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Raising The Stakes
By Sandra Marton
Harlequin Enterprises Ltd.Copyright © 2002 Harlequin Enterprises Ltd.
All right reserved.
Chapter OneIn the darkness of the hot summer night, Dawn lay curled like a baby in its mother's womb as she listened to the frantic slap, slap, slap of the silk moth's wings against the screen.
She couldn't see the moth, not from here in the back bedroom, but she knew it was outside the kitchen window, shredding its beautiful wings in a useless attempt to reach the light.
The silk moth had turned up at dusk, right after she'd fed Tommy and put him to bed for the night.
"Sleep tight, sweetheart," she'd whispered, and he'd given her his biggest, brightest three-year-old smile.
"An' don't let the bed bugs bite," her son had replied, as he always did.
Dawn had kissed him, loving his sweet, baby scent. Tommy had rolled onto his belly and she'd drawn a light blanket over his upraised rump. Her smile had faded as she'd shut the door to his room and looked around the cabin, trying to see it through Harman's eyes. Did she miss anything when she dusted earlier? Had she put all Tommy's toys away?
She'd paused beside the sofa, smoothed down the flowered chenille throw that covered the seat cushion where the spring had popped. Everything looked fine but what looked fine to her didn't necessarily look that way to her husband, especially on Friday nights when he cashed his paycheck at theFoodco and then stopped for drinks on the way home.
It didn't always happen that way. Once in a while, Harman just came straight home. Those times weren't perfect. He still liked things exactly as he liked them. "Everything in order," he called it, "the way a man's entitled, in his own home." But it was easier on nights when he didn't stop at the bar. Without liquor in him, he was still surly and he'd talk mean, too, but he wouldn't - he wouldn't -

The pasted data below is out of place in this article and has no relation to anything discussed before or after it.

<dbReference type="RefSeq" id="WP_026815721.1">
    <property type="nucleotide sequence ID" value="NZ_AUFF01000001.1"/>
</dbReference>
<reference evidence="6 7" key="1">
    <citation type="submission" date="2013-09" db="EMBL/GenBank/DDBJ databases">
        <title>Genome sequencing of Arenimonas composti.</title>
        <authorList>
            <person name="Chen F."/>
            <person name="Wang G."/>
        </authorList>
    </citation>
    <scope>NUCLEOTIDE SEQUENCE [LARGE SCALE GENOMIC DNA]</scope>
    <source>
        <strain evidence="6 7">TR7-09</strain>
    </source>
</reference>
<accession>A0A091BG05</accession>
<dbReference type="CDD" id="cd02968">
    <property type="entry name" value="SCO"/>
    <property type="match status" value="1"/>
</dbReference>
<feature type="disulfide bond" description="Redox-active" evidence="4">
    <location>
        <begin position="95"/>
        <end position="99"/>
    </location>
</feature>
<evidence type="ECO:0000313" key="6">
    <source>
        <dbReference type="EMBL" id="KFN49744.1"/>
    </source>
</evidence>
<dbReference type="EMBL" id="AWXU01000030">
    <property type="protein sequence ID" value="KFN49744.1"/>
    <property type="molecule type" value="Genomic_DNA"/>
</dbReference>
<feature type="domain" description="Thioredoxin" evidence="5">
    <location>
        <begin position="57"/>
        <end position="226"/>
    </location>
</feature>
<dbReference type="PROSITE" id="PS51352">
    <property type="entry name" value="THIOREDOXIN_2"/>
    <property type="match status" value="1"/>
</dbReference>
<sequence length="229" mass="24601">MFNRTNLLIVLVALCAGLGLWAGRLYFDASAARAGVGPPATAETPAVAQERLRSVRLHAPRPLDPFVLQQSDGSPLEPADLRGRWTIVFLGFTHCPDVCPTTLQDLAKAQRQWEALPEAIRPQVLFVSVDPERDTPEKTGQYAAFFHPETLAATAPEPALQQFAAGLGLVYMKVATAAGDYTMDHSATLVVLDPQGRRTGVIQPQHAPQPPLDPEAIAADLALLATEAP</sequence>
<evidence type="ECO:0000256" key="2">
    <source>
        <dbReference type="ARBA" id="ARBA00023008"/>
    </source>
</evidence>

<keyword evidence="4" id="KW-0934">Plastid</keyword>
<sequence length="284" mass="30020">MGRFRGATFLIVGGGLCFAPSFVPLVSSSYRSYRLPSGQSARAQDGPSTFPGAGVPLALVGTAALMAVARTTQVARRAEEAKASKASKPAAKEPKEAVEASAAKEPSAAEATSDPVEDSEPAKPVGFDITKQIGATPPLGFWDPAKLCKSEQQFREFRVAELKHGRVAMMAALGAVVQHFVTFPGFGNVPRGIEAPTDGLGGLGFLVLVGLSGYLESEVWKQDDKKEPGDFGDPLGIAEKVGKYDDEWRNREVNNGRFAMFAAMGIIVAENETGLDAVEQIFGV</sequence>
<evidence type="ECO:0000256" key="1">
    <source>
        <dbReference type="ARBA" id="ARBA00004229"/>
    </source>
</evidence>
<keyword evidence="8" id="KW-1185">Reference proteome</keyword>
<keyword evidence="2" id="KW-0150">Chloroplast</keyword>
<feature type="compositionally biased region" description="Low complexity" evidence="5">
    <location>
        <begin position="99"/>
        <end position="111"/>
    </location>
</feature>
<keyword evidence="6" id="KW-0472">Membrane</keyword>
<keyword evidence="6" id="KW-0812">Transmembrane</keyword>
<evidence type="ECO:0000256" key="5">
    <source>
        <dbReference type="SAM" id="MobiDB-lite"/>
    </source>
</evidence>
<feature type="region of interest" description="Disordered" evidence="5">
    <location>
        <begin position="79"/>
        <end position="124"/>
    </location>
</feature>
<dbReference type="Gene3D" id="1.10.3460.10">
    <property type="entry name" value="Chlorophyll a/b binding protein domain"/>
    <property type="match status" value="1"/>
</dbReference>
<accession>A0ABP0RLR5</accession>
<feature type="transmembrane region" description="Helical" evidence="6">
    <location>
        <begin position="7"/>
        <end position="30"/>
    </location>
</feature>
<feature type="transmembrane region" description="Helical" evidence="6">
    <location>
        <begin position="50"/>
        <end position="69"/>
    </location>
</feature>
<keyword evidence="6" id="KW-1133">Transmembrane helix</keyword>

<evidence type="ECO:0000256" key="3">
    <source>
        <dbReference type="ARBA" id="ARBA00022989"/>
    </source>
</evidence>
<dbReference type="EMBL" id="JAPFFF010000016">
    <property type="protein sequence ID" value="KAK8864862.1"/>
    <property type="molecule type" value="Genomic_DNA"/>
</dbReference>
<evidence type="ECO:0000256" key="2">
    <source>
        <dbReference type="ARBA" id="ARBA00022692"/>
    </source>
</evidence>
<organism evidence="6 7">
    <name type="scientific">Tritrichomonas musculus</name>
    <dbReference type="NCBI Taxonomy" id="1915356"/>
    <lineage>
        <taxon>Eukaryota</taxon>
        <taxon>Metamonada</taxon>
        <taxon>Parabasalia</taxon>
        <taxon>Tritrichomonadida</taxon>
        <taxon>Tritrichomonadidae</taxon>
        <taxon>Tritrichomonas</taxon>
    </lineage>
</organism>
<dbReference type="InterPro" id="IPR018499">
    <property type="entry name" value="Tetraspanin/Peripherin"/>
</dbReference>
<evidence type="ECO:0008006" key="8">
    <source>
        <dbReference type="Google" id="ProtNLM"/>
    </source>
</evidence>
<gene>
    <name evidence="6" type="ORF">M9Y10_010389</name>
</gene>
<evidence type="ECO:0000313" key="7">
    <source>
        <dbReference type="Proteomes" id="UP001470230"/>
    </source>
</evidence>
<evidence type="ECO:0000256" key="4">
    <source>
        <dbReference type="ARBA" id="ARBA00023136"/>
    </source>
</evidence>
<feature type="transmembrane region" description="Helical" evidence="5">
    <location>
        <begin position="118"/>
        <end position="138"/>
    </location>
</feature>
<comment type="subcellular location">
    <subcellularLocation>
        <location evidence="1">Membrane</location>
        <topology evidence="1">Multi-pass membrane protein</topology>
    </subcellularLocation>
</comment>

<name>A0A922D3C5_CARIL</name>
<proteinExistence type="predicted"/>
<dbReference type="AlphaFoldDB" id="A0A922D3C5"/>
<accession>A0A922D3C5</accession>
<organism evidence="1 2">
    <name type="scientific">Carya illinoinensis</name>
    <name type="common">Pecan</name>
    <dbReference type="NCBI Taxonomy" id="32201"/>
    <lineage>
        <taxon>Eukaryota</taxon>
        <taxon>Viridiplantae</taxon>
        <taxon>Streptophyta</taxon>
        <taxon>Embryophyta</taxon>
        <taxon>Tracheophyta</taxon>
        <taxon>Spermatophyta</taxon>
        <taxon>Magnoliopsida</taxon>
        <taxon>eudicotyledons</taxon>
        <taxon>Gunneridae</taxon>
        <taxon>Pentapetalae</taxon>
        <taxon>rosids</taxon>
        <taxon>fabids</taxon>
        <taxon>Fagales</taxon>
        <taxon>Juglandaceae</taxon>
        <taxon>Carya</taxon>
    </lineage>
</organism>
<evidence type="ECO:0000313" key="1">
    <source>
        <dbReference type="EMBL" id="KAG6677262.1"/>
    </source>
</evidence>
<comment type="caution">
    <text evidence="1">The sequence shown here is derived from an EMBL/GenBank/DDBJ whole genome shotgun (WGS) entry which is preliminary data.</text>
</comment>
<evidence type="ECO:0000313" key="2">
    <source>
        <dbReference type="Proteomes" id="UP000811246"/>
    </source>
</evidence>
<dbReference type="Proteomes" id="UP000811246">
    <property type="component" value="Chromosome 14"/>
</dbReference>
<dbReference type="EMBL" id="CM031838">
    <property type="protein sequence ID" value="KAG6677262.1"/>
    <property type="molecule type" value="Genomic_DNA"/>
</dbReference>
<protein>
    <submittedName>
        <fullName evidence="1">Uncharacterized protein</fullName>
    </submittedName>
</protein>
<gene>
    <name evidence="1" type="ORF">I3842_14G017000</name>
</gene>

Dawn blanked her mind to the rest.
The thing to do was keep busy, not notice that if Harman were heading directly for the cabin, he'd have been here an hour ago. She took a breath, glanced in the spotted oval mirror that hung over the table near the door. Did she look okay? Not too tired? Harman didn't like her to look tired. It was the baby's fault, he'd say, when she yawned too much or her eyes didn't sparkle the way he liked. The baby was sapping her energy. Once she'd made the mistake of saying no, no, it wasn't like that. The baby was the joy of her life.
"I am the joy of your life," Harman had said coldly. "You remember that, girl."
She would. Yes, she would. Because it wasn't how he'd looked at her that had scared her, or how he'd sounded. It was the way he'd looked at Tommy afterward, as if their son was a trespasser in a world that had been perfect until he'd been born. It had never been perfect, not ever, not from the day after the wedding when she'd thoughtlessly left her lipstick and comb on the bathroom sink ...
Dawn spun away from the mirror, went into the kitchen, took a broom from the closet and stepped out onto the sagging porch. It would need sweeping. The tall oaks that surrounded the cabin were what made the mountain so handsome, but Harman didn't much care for seeing leaves and acorns on the porch.
"Got to be swept twice a day," he said. So Dawn swept it, twice a day. Sometimes more than that, just to be sure. And that night, as she'd swept, she'd seen the silk moth.
It wasn't the first one she'd ever seen. Years ago, when she was a little girl, a moth just like it had come swooping in through the open trailer door. Her mother had screamed as if it was a creature straight out of hell, grabbed a rolled-up magazine and gone after it.
"Kill it," she'd yelled, "kill it!" Instead Dawn caught the moth and took it outside, feeling the delicate pink wings trembling with terror in her cupped hands. She'd set it free in the stand of scraggly trees between the trailer park and the highway.
"Go on," she'd whispered, "spread your pretty wings and fly far, far away."
Her mother slapped her when she went back into the trailer, not very hard because she was already high on what she called her pain pills, but just enough to remind her that she'd been disobedient.
"I tell you to do a thing," she'd said, "you do it. You got that, girl?"
Dawn got it. Rules were to be obeyed. Still, she'd risked breaking another one the next day. She was supposed to go straight home after school. She had chores to do and stopping off anywhere, especially at the library to poke her nose into books that gave her, Orianna said, fancy ideas, was forbidden. But Dawn wanted to know the name of the beautiful moth whose life she'd saved. She found a picture of it in the encyclopedia. It was a Glover's silk moth, a thing of rare beauty, and though she'd always hoped to see one again, she never had.